Drowning upstream

Here’s what I think is a pretty solid business tip: I wouldn’t back or bet on a company and industry that’s described this way in today‘s New York Times (my emphasis):

Like newspaper owners, media moguls are looking for new ways to protect their investment from the ravages of the Internet. And, as with the newspaper industry, the answer remains elusive.

I’d rather invest in a company that will take advantage of the new opportunities of the internet, not seeing ravages in the future but instead growth and profit. I’ve said often that protection is no strategy for the future. An industry whose strategy for the future is built on trying to keep us from doing what we want to do and resist the flow of the internet is an industry that is merely biding time. That should be the lesson they learn from newspapers and music.

Yes, I think that the tactic described in that story, put forward by Time Warner’s Jeffrey Bewkes, of enabling us to watch shows we’ve already paid for online makes sense. Indeed, I refuse to use HBO on demand on cable today because they want to charge me extra to watch what I’ve already paid for. So I’ll rush to the chance to watch my shows without having to go through the bother of recording them or paying for them twice.

But the real future is an on-demand future, an unbundled future. Once freed from the forced march of cable bundles, I will buy only the content I want to buy online, no longer being bribed into supporting the 90 percent of cable channels I never watch so I can get the 10 percent I want.

For that matter, what’s a channel? I was an an event last week with entertainment moguls of various camps and one asked another whether the channel would die. The second exec didn’t think so. At first, I agreed, as I pictured myself on the couch watching one of the channels I do care about.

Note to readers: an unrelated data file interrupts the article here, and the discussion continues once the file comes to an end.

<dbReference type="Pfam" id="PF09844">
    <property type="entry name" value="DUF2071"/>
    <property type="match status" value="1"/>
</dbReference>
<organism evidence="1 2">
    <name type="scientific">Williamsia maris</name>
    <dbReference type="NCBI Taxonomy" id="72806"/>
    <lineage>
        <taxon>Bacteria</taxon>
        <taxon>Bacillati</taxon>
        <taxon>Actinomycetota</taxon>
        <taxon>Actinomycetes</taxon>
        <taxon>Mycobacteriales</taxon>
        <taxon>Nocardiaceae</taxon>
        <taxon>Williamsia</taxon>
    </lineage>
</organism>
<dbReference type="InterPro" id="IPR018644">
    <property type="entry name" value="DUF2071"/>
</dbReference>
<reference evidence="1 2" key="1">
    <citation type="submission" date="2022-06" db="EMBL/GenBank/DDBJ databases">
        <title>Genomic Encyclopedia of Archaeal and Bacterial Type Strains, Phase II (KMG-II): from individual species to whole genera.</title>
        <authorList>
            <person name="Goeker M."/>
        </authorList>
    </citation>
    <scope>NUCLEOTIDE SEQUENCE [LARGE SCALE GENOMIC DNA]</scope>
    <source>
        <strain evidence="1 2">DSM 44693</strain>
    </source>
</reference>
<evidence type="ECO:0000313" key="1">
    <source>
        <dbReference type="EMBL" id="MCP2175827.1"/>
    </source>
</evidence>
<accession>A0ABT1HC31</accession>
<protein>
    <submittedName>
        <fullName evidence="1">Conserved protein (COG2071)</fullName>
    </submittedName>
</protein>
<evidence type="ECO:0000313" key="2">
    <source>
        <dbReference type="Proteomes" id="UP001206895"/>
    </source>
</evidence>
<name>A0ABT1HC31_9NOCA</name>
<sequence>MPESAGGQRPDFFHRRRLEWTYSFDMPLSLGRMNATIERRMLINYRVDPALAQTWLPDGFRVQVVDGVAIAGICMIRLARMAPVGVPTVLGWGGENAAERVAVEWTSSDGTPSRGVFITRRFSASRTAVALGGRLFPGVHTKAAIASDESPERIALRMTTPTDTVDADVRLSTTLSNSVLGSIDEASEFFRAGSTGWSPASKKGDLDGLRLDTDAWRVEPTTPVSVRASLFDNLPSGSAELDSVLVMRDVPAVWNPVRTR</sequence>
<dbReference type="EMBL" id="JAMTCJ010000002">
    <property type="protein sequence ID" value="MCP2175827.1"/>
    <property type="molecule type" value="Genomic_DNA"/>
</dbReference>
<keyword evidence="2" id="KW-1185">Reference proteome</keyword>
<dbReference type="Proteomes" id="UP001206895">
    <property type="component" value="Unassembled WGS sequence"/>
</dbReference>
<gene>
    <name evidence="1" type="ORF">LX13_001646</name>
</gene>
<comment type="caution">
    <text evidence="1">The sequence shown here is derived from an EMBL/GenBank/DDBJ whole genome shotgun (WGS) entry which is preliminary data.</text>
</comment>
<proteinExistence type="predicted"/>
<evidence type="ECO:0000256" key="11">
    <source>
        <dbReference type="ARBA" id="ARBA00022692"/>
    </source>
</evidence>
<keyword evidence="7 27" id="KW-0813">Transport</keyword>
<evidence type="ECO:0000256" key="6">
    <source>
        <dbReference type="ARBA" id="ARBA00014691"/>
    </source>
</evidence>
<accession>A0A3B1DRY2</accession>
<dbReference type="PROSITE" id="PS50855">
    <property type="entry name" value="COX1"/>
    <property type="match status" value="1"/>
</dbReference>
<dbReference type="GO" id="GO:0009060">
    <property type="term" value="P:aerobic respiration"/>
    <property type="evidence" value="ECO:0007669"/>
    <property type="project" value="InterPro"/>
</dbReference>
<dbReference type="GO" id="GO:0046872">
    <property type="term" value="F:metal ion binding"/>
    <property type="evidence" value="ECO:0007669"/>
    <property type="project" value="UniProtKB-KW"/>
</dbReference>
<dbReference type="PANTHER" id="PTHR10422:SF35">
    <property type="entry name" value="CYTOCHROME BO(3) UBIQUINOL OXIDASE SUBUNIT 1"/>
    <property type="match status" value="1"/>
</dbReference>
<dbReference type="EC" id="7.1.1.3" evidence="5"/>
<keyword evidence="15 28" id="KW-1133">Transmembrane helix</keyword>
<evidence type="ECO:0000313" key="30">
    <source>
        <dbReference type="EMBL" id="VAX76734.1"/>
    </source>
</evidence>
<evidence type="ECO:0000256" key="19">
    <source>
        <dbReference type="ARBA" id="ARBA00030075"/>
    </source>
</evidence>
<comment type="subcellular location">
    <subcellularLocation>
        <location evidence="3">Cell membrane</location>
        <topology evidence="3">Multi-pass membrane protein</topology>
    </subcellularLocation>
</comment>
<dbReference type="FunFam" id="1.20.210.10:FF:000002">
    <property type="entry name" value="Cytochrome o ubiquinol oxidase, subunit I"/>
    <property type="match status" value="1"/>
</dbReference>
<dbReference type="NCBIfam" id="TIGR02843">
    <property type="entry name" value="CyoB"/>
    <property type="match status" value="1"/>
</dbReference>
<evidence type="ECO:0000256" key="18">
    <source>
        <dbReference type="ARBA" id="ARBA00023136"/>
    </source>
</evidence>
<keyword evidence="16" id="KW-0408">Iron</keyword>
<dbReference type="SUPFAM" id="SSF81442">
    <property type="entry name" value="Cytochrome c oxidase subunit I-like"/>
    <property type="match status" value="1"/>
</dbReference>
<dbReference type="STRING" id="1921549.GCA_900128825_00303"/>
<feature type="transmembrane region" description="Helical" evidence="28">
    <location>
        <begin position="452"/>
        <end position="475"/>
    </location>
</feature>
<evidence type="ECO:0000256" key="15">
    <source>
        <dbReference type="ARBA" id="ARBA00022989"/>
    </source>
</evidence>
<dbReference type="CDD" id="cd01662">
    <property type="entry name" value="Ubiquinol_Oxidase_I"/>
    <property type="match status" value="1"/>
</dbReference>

But then I pictured my kids on the couch. They’re not doing what I do. They never just watch channels (tennis matches excluded). They live on-demand. They watch programming only through the web, Hulu, the DVR, on-demand channels. Some look at that future, our kids’ future, and see “the ravages of the internet.” They’re not long for this world; they’re only trying to delay the inevitable. They’re trying to swim upstream against the internet. But they’re only going to drown there.

  • Marko Faas

    I wish that the Dutch miniter of Education, Culture and Media hired you for a report on the state of the Dutch media, instead of Mr Brinkman, who wrote in an official report that the use of internet should be taxed to pay newspapers.

    • Yes, Marko, that is truly one of the worst ideas I’ve heard. Jeff should start a “Worst Idea of the Week” category and launch it with taxing the Internet to pay newspapers. :)

  • Cable TV can try and protect itself but the world is changing and they will fail. Old distribution methods are falling away in video, as they are in written and audio media. Satellite and Cable TV will hang on for another 5 years but their future is bleak.

  • I am constantly amazed by the fact that people can’t seem to understand that the “ravages of the internet” and the effects of other technological innovations are largely inevitable and unstoppable. At best you can slow things down, but raw economic forces cannot be resisted indefinitely.